Sunday 17 June 1660

(Lord’s day). Lay long abed.

To Mr. Mossum’s; a good sermon. This day the organs did begin to play at White Hall before the King.1

Dined at my father’s. After dinner to Mr. Mossum’s again, and so in the garden, and heard Chippell’s father preach, that was Page to the Protector.

And just by the window that I stood at sat Mrs. Butler, the great beauty.

After sermon to my Lord. Mr. Edward and I into Gray’s Inn walks, and saw many beauties.

So to my father’s, where Mr. Cook, W. Bowyer, and my coz Roger Wharton supped and to bed.

  1. All organs were removed from churches by an ordinance dated 1644.

9 Annotations

Pauline   Link to this

"So to my father's…supped and to bed”
I take it that Sam and his wife haven’t reestablished their household yet—that they (or only he?) are staying with his parents.

chip   Link to this

One can only imagine what it was to hear those great beasts, the pipe organs, roar again about the city. The best propaganda there could be. I wonder if the instruments were truly removed or just the consoles. It seems too quick to have reinstalled the pipes and chests. If no one pumped, there was no sound. As for EP, Pauline, I would guess you are right. It still appears to me odd he has not mentioned her more since his return.

vincent   Link to this

His services are needed elswhere, I do beleive, reading between these short and to the miniscule point notes, on (yellow Postits of the day) sheets not encased in a cover or leather Briefcase. 'tis the learning on the run.

Larry Bunce   Link to this

The Puritans did not believe in organs at church, or in having fun in any form, it seems. During the Civil War, some organs were stripped of their metal pipes, which were melted down for bullets. It is nice to hear that some organs had survived both vandalism and neglect during the previous decade.
The pipe organ in recognizably modern form was already 200 years old in 1660.
Would it be a plot spoiler to mention that these London organs were to last only 6 more years, until the Great Fire?

Frank G.   Link to this

Are you sure of that, Larry? If the King was listening to the organ at Whitehall then there seems to me to be no reason to think it was burned during the Fire, which never spread that far.

Paul Brewster   Link to this

Whitehall Organs
L&M say "[The organ] was recovered through John Playford's efforts and erected in its old place soon after the Restoration. 'Father' Bernard Smith's new organ there built under John Hingston's supervision, was apparently completed by October 1662."

If I'm reading this note correctly the 1660 organ only had two years to go. The 1662 organ had another 26 years of life. It apparently was destroyed in the Whitehall fire in 1698. Again 'Father' Smith appears to have had a hand in its replacement.

“Four days after the fire, Sir Christopher Wren was given instructions to fit up the Banqueting House as a Chapel Royal to replace the destroyed Tudor chapel. Although he promised to complete the work within three weeks, it was not until Christmas Day 1698 that William III attended a service there. In the following year, a new organ, made by "Father Smith, His Majesty's Musicall Instrument Maker", was installed on a panelled balcony against the west wall opposite the pulpit… from a Banqueting Hall web site.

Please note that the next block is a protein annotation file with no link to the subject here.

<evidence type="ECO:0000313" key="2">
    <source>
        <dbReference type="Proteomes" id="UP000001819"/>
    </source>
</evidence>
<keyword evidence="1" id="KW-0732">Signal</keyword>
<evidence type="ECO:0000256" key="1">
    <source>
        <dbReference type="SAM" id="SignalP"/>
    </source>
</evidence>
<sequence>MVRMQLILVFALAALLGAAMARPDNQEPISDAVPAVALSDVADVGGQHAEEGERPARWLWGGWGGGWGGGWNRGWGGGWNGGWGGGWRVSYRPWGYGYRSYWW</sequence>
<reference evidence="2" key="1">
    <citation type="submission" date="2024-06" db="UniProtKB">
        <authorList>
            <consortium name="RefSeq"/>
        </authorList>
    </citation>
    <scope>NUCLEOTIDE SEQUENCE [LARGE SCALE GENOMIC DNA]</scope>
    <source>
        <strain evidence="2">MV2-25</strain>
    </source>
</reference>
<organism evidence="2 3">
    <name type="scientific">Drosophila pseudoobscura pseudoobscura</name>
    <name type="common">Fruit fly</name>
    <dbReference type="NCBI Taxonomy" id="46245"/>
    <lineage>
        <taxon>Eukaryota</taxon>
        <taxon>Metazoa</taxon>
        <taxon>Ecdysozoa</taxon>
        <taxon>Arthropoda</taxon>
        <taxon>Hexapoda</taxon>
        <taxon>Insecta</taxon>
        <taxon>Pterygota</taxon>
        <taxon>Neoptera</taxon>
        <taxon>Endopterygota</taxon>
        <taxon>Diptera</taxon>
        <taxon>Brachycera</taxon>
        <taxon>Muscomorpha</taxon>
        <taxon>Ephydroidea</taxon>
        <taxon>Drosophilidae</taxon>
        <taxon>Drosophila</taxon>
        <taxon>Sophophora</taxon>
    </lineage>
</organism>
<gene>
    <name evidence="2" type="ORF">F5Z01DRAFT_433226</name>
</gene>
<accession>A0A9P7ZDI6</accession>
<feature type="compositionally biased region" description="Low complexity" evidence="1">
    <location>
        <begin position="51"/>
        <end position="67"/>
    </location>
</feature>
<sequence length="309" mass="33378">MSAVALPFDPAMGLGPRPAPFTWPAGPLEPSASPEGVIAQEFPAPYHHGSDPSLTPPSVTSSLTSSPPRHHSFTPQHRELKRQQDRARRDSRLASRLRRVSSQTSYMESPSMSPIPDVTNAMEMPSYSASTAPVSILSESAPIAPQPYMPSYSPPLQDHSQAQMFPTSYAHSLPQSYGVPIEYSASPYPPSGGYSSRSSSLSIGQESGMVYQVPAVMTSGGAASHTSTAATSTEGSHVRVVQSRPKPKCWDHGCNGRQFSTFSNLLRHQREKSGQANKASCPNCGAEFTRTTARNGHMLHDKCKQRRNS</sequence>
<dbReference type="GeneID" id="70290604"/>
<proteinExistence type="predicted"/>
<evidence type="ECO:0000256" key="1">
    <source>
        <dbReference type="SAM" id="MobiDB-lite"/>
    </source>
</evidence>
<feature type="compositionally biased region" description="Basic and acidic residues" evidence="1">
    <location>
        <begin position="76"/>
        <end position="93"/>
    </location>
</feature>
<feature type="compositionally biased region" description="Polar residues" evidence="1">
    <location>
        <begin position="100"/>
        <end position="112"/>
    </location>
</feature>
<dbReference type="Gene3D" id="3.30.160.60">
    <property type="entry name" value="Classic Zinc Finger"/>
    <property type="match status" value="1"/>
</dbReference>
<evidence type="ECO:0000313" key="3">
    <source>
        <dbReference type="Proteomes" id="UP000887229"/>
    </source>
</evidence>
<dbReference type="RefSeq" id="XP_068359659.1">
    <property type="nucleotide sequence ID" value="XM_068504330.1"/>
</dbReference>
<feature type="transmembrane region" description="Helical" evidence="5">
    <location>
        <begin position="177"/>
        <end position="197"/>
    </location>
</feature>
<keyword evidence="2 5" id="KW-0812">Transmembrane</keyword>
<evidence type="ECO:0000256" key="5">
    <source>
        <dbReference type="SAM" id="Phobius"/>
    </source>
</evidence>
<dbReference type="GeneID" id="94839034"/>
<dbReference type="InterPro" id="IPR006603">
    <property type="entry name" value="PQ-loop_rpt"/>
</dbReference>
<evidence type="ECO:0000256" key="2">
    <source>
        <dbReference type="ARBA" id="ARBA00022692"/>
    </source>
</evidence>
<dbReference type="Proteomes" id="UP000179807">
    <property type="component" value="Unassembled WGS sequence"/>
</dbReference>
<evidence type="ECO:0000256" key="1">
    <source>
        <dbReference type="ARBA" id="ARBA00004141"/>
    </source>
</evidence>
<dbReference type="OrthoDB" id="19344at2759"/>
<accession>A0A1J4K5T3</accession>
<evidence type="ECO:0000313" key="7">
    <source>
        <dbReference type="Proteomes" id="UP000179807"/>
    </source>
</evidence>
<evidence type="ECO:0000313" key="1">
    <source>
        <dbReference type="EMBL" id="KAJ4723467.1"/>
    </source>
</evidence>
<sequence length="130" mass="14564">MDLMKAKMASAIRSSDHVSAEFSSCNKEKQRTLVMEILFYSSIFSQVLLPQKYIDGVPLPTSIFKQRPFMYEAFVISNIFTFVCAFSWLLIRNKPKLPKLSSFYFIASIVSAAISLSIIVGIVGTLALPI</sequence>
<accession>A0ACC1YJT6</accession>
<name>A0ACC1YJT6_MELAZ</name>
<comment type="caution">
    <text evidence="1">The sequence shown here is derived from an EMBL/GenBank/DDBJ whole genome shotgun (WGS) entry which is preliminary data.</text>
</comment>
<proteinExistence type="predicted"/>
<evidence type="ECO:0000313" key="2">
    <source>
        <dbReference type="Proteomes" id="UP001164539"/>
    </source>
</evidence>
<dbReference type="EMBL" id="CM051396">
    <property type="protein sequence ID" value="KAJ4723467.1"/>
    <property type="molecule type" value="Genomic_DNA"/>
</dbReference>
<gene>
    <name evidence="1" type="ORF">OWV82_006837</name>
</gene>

The 1698 organ apparently lives on - sort of.

"When the Banqueting House was turned into a military museum in 1890, and on Queen Victoria’s instructions, the organ was installed in St. Peter’s Chapel in the Tower. Most of the original instrument had already been removed and the organ was enlarged to accommodate a pedal division. The case of this instrument is a very fine example of its type, dating from 1699, with carving attributed to the master-craftsman of his age, Grinling Gibbons. 300 years later the case was refurbished and restored to capture its original elegance and now houses a new instrument built by the Canadian firm Orgues L'tourneau." from Choir of the Chapel’s Royal, HM Tower of London web site.

helena murphy   Link to this

The freedom,ease and security of the new Restoration London are here conveyed by the stupendous organ music, the flattering portrait of Mrs Butler, the garden and of course the image of the beauties, imitating perhaps the style of the court beauties such as Barbara Villiers,help to illustrate the confidence of a society freed from militant puritanism,civil war, the mob, and authoritarian rule.

Terry Foreman   Link to this

Wheatley hath "and my coz Roger Wharton supped"

L&M transcribe "and my Cozen Joyce Morton supped" [big difference]

Sasha Clarkson   Link to this

An end to authoritarian rule? After 350 years, do we really need to refight the battles of the 1600s with crude and inaccurate propaganda! Most of us are intelligent enough to know some of the facts and check the rest!

What he get instead of militant puritanism is militant Anglicanism, tithes, the Test Act, Act of Uniformity, more religious persecution than for two decades, etc etc etc. As for Barbara Palmer (nee Villiers), although her time would come soon, I'm not sure whether she was ensconced in court yet. But, beauty or not, her influence on Charles and his court was thoroughly malign. The diarist John Evelyn described her as "The curse of the nation". Others, even Pepys, were more crude!

http://www.pepysdiary.com/encyclopedia/1062/

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